Today as I look back six months or so, I am so grateful for God's grace in my life. The grace this mamma and daddy lavished on me. And more then anything, the way the holy spirit lived (and continues to live) inside of me. It is simply a miraculous work of God that He would equip me to walk in full freedom from an eating disorder. He really does fight for me because I couldn't do it.

I still can't do it. But today, His grace is sufficient.

This week I watched a mamma choose Jesus over her baby girl. I watched her hug her (not so) little girl goodbye, knowing that this might be the last time she saw her alive. We gave this little girl, my friend, my sister in Christ over to her sin because God does the same with us. Because we can't do this for her. Because she has to choose. I still don't fully understand how this is love, but I know God is and I know He calls us to be obedient to love her in this way. We love her so incredibly much it hurts. I helped her pack a bag and stood in the doorway as she went off into the dark night, unsure where she would sleep. We were going to move in together in a couple weeks. One choice and everything changes.

Whether it is what movie to watch or what to make for dinner--we all make choices and they lead one of two places. Life or death. God urges us to choose life, that we and our children may live.

I am learning to choose life. To speak life. And to believe that God does redeem lives--even the ones that I deem impossible or way too lost to ever 'get it.' Because that was me. Because apart from Christ in me, I am the bulimic, the drug addict, the liar, the murderer. But He gives me a new name--redeemed. It is a choice to believe it. It is a choice to live it. 

It's not over for T. It's not over for me. And it is not over for you. Let us choose in Christ.

But exhort one another every day as long as it is called today, that none of you may be hardened by the deceitfulness of sin. For we have come to share in Christ, if indeed we hold our original confidence firm to the end. Heb. 3:13

Thursday, December 6, 2012

Seeing Fatherlessness From the Other Side

We lingered in the kitchen a bit longer then the rest. Just the three of us, me and these dads.

We had just stood up from praying, interceding on behalf of my friend who lost a baby and his brother in need of a job. We are the body, even here in this office. Even here in the middle of the business world, with all of it's bidding and deception and hunger and gain. I see the Bride getting ready—oh glorious day. And it's not all ugly, not like I thought.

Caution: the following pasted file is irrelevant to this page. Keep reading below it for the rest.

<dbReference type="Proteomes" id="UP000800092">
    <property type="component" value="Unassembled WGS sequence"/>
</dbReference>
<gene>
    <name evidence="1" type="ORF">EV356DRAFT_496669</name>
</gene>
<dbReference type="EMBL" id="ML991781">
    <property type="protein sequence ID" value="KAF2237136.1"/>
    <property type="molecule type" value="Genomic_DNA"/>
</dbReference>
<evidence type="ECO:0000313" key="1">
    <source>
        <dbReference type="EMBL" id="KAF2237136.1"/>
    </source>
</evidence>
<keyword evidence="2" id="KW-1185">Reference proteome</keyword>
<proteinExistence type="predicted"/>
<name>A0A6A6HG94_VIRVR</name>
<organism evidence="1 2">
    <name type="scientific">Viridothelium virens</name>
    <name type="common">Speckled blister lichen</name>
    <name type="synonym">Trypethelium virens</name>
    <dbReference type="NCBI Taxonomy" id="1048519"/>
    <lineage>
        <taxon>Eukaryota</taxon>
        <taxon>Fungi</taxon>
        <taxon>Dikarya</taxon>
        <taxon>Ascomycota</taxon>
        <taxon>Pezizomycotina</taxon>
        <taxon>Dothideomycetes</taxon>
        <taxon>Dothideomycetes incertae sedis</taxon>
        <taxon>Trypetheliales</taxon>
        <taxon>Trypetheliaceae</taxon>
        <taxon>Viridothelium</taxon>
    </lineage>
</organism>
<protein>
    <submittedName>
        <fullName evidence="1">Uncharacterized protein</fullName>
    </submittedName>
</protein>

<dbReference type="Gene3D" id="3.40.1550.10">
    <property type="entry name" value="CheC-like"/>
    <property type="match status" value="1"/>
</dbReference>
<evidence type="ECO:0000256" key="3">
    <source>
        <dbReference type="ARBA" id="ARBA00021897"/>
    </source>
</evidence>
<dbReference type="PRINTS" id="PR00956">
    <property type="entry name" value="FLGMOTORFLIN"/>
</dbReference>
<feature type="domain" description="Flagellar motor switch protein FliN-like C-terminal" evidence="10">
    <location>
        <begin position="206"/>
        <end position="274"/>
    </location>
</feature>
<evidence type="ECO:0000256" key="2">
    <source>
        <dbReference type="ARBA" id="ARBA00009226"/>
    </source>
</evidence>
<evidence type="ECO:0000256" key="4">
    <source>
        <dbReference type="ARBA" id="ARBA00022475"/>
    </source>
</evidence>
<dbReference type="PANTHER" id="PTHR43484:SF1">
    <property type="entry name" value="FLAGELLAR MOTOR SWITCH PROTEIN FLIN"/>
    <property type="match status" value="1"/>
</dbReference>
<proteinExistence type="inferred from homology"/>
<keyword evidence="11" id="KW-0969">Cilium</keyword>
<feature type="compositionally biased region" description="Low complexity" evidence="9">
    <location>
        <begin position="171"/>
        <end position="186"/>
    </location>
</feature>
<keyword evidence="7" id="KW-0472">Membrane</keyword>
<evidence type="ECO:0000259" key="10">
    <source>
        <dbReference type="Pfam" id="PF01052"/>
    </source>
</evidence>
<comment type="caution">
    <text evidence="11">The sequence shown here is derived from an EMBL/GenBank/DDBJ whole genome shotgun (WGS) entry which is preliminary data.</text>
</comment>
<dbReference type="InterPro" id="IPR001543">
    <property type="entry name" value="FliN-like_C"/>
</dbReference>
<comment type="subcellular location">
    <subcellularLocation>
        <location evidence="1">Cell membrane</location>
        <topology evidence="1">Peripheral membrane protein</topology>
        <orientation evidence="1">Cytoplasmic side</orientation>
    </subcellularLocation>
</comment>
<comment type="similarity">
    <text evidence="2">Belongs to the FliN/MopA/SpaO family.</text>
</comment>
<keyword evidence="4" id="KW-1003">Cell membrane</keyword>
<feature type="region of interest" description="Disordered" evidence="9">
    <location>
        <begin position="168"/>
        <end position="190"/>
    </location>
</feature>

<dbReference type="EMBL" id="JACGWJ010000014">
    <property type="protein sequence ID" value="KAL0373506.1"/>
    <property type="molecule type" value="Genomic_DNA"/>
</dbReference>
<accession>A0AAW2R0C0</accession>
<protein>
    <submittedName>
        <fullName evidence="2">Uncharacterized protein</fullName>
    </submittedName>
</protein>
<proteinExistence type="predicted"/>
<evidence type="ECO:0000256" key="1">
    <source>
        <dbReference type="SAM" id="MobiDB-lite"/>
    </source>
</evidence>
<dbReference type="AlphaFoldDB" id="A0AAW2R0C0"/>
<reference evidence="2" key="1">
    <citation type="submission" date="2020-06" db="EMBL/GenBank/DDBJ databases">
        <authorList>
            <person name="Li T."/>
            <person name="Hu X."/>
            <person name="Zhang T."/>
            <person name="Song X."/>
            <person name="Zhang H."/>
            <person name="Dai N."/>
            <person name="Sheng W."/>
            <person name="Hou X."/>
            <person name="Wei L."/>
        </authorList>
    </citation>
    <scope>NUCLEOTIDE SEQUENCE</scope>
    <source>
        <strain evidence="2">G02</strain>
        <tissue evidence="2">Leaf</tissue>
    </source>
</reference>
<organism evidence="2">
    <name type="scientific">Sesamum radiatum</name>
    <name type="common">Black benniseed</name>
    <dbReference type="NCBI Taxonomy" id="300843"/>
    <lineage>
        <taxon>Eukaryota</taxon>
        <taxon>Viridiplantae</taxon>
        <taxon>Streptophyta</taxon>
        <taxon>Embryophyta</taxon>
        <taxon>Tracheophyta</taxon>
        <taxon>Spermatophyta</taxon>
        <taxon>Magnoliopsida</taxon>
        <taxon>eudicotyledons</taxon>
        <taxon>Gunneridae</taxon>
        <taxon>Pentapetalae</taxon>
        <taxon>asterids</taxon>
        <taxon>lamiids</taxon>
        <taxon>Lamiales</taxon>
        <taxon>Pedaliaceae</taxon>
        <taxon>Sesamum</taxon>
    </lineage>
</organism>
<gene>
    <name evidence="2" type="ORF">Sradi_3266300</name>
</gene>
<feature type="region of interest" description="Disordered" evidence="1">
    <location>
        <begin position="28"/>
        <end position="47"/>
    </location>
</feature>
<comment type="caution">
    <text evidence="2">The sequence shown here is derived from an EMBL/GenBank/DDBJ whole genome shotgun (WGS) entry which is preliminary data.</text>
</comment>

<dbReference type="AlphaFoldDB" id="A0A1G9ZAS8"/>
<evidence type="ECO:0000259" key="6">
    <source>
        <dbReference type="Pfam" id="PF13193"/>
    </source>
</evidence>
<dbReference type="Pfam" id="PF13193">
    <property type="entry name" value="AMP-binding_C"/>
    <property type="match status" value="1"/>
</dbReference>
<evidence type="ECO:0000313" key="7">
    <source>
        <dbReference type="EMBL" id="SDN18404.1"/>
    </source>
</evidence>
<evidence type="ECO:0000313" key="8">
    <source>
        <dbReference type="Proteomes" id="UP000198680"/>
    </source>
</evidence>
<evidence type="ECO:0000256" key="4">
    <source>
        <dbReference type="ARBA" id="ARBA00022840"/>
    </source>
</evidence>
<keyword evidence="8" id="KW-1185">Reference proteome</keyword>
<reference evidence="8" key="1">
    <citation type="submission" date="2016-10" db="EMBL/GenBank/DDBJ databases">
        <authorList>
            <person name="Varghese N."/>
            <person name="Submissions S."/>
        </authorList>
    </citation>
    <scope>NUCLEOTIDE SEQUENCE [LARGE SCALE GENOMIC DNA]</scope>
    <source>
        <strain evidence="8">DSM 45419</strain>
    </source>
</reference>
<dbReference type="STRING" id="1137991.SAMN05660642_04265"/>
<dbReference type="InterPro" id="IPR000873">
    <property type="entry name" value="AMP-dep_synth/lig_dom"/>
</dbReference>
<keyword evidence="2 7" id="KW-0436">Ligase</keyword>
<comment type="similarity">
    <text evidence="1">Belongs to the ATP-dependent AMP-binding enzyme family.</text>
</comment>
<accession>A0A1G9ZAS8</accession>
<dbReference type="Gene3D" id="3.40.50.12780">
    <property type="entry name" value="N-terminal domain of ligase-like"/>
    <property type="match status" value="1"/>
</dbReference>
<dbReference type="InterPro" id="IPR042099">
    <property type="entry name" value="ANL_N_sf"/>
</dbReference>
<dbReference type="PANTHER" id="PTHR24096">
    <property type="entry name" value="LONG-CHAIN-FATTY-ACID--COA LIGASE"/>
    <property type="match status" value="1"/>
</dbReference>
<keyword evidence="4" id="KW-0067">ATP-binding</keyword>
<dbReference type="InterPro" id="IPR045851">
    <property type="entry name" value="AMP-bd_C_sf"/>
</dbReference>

He was filling up his coffee mug and he turned to us just a little more angled and his face took on a gaze, ever distant.

Pray for my kids please. I haven't seen them in two years. And I really miss them, but they don't want anything to do with me. 

The depth of his eyes shed tears untouched and pain that has yet to simmer away.

My heart does a little jump and I wonder about him now, the man behind the glasses. I didn't know the burden he bore. I didn't know about these kids of whom he spoke. I didn't know. I missed the pain and the anger and the regret. I lost sight of the bride inside the business.

I am still and listening and the other dad, he pipes in. Yeah, mine moved out a few months ago and I am just so frustrated with her. I want her to come back and yet I'm mad too. 

She moved out? I didn't even know until now, months into the turmoil. I am quiet. 

At least 75% of the girls in my life stand beside me in this fatherless generation—and there is hope in the Abba Father, the one who adopts even the fatherless, even the fathers.

But it is not often I give much thought to the dads that make us girls without earthly fathers. Until now. And maybe we change the focus from cleaning up the devastation of the fatherless one to preventing it in the first place?

Maybe, the fight for the fatherless generation starts with the father?

What do we do to engage the men of this generation in the battle? How do we enable them to recognize the battle that rages and the weight of their role in it?

We can’t change the past—but the future, well the future is me and you, it’s us. It’s our brothers and our nephews. It’s our husbands and fellow youth guys. It’s our grandsons and our sons. It's our co-workers. We are the bride and He is coming for us, soon I hope. This is where it changes. It matters.

Today my big sis found out she is having twin BOYS! She told me about the blessing it is, that she gets to raise up godly men, the weight and responsibility, but the gift. She get's it—she is fighting in her own way. Moms of boys, raise up godly men.

What does that look like for the rest of us? Us 20-something, single, fatherless women? The grandmas and moms? The wives and the sisters, just as broken and unsure as the rest of us?

I know that God is sovereign and perfect as my Father. But dang it, life sure would have been far less painful, far more right if I had a dad who loved the Lord and raised me up like a dad is called to in scripture. Granted, the past is the past and I am daily thankful for it, pain, sin, struggles and all because it led me straight into the arms of a perfect Daddy to whom I cry out Abba Father. I am thankful that He restores the years the locusts have stolen too—that He is doing that through my adopted dad even right now.

But would I wish my journey, my daddy issues, my hurt, my decisions, my rebellion, my struggle to submit and trust, my daddy hole upon the next generation of young women? Heck no.

James reminds us to be doers of the Word and not hearers only, deceiving ourselves.

So, ladies…what is our role?

Friday, November 30, 2012

On Learning Discipline